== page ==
The summer cohort of formerly incarcerated students, known as Transitions but soon to be Rising Scholars, gathered for a celebration of completion and new beginnings.

SAN MARCOS — Twenty-one formerly incarcerated scholars gathered with family, friends, and faculty at Palomar College to celebrate the Summer 2020 completion ceremony on Friday, July 22, 2022.

During the ceremony, the college unveiled plans to provide the five-year-old program with a permanent building on campus.

It was the latest honor among a growing list of achievements for Palomar’s Transitions program, which will change its name to Rising Scholars in keeping with the launch of similar community college programs across the state, and its recent designation as part of the Rising Scholars Network.

The ceremony was characteristically moving, lively, and deeply emotional, as a variety of speakers shared personal stories, gratitude and encouragement for their fellow students.

“The Transitions program has helped me stay on track, out of a world of chaos and oppression,” said Cynthia Murillo, a 2022 cohort graduate who spoke during the ceremony. “It’s not just a cohort of formerly incarcerated individuals—to me, it’s a family that has come from a similar background as mine.”

Palomar’s Superintendent/President, Dr. Star Rivera-Lacey, spoke to an audience of around 100 people, emphasizing the importance of Rising Scholars to the campus community.

“This is a crown jewel for Palomar College, and to our fifth cohort, congratulations! I’m so overwhelmingly happy that you have found an academic home with Palomar,” said Dr. Rivera-Lacey. “This is your casa—you belong here, you are valued here, and this institution would not be the same without you.”

Dr. Rivera-Lacey also presented the inaugural Paulo Freire Liberation Through Education Award to Martin Leyva, who founded Transitions at Palomar, and similar programs at MiraCosta College and Cal State San Marcos.

“I cannot think of a more well-deserving recipient of this award,” she said. “Martin Leyva’s profound commitment to his students, and to this program, is to be commended. It is because of his vision that we’re able to be here to celebrate the achievement of our fifth cohort.”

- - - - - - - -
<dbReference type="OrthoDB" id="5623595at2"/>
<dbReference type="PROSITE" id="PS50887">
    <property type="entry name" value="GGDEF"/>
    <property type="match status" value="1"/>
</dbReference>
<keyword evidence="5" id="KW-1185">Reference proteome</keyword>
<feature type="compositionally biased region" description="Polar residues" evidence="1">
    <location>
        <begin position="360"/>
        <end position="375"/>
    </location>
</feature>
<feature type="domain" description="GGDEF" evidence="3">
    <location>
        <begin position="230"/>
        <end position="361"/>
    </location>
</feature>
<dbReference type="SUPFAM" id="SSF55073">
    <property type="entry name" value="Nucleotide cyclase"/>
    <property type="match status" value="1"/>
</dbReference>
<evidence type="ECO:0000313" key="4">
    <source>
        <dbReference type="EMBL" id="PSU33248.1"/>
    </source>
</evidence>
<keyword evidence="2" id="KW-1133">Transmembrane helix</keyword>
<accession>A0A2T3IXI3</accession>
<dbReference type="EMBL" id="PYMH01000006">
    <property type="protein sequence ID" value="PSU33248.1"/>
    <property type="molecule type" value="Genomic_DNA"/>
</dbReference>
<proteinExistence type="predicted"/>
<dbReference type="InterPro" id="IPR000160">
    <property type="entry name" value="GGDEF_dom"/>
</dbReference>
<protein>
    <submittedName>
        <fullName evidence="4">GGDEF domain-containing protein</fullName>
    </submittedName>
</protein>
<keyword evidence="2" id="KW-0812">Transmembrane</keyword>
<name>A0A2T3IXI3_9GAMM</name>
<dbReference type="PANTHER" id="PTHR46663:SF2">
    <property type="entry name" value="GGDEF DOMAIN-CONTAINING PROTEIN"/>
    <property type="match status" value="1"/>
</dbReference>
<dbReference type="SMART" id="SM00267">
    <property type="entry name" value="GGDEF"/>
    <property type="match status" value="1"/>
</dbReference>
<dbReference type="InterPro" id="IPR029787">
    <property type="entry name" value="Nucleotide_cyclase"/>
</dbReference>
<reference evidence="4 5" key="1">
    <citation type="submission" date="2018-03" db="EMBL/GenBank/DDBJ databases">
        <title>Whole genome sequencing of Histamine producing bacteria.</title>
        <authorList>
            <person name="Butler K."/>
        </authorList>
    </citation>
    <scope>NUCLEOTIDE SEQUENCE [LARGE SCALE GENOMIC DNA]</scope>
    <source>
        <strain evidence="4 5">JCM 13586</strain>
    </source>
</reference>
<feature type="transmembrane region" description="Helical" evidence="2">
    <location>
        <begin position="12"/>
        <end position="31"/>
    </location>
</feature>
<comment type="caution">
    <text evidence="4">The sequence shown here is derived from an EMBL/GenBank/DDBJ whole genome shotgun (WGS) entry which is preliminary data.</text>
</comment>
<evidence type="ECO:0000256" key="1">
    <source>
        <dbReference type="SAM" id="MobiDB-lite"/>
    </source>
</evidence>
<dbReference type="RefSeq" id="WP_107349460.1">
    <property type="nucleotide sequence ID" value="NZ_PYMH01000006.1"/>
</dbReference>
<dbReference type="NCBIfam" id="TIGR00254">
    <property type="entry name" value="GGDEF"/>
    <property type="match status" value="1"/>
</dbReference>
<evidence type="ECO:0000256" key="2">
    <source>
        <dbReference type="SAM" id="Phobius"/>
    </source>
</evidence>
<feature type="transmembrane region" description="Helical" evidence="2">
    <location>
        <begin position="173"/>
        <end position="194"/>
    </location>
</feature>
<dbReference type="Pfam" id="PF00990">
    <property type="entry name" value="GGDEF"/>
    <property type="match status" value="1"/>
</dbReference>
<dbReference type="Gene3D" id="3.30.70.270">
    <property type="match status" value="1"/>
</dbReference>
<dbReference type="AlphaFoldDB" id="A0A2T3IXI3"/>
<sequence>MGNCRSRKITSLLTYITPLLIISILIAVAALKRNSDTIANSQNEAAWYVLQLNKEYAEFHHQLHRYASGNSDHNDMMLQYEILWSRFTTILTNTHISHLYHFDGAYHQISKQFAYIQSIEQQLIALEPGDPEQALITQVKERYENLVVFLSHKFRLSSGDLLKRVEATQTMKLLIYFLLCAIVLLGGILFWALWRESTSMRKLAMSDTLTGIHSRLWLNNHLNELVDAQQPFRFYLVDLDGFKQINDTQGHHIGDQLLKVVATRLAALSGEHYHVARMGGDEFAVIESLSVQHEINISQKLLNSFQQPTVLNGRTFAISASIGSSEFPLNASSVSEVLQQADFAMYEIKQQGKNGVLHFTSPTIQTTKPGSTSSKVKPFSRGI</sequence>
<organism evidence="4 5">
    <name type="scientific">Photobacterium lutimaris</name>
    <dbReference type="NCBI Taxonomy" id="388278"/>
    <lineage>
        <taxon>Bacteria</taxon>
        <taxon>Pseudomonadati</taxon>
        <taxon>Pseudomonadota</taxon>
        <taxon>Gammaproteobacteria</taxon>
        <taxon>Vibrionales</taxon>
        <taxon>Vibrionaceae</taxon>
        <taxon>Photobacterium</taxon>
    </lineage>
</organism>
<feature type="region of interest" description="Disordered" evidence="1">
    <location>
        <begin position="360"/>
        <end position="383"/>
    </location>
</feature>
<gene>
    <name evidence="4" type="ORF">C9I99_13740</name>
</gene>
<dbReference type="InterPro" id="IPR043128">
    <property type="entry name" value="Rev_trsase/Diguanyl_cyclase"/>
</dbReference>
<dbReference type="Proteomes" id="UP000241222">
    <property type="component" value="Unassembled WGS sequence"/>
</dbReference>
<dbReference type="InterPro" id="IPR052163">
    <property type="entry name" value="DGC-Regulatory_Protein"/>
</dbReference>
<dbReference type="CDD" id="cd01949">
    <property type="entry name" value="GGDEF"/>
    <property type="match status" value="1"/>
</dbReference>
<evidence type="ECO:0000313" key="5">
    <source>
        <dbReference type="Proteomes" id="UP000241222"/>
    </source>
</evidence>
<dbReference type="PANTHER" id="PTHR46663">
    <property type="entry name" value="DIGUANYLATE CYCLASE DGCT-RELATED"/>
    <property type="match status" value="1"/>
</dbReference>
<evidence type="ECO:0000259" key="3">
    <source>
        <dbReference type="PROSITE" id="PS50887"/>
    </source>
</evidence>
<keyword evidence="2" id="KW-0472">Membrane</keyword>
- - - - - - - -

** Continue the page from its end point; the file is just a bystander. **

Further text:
Leyva accepted the award and spoke of his own experiences as a formerly incarcerated student, which led him to form the first program of its kind at Santa Barbara City College in 2008.

“I walked out of prison 15 years ago terrified of what society had in store for me,” said Leyva, who teaches in the summer program at Palomar. “Many of us are re-entering a society that pushes us away and marginalizes us, and so when we re-enter, often, we go back to our addictions, our ways of living, and back to prison, because we don’t know how to function out here. But 15 years ago, I found education and fell in love with it.”

Leyva added: “Thank you, especially, to our students—this work doesn’t exist, it means nothing, unless you take that brave step to walk in the door.”

Friday’s ceremony concluded with a presentation of the new RS Building (for “Rising Scholars”), which will take an unmistakable location along the driveway of the main entrance to campus, with lights illuminating the word “RISE” as visitors arrive. The project, with indoor and outdoor study and gathering spaces and resources for Rising Scholars students, is scheduled for opening in Spring 2023.

The Rising Scholars program helps previously incarcerated individuals adjust to a college campus and successfully begin or resume their higher education. It also serves currently incarcerated students in the Vista Detention Facility.

The summer session, for which Friday’s ceremony served as a graduation, introduces students to the program and includes tutoring, weekly team building activities, guest speakers, two for-credit classes, and various other forms of support.

The statewide Rising Scholars movement was established in October 2021 following the unanimous passage of California Assembly Bill 417, which included funding for “services in support of postsecondary education for justice-involved students” throughout the California Community College system.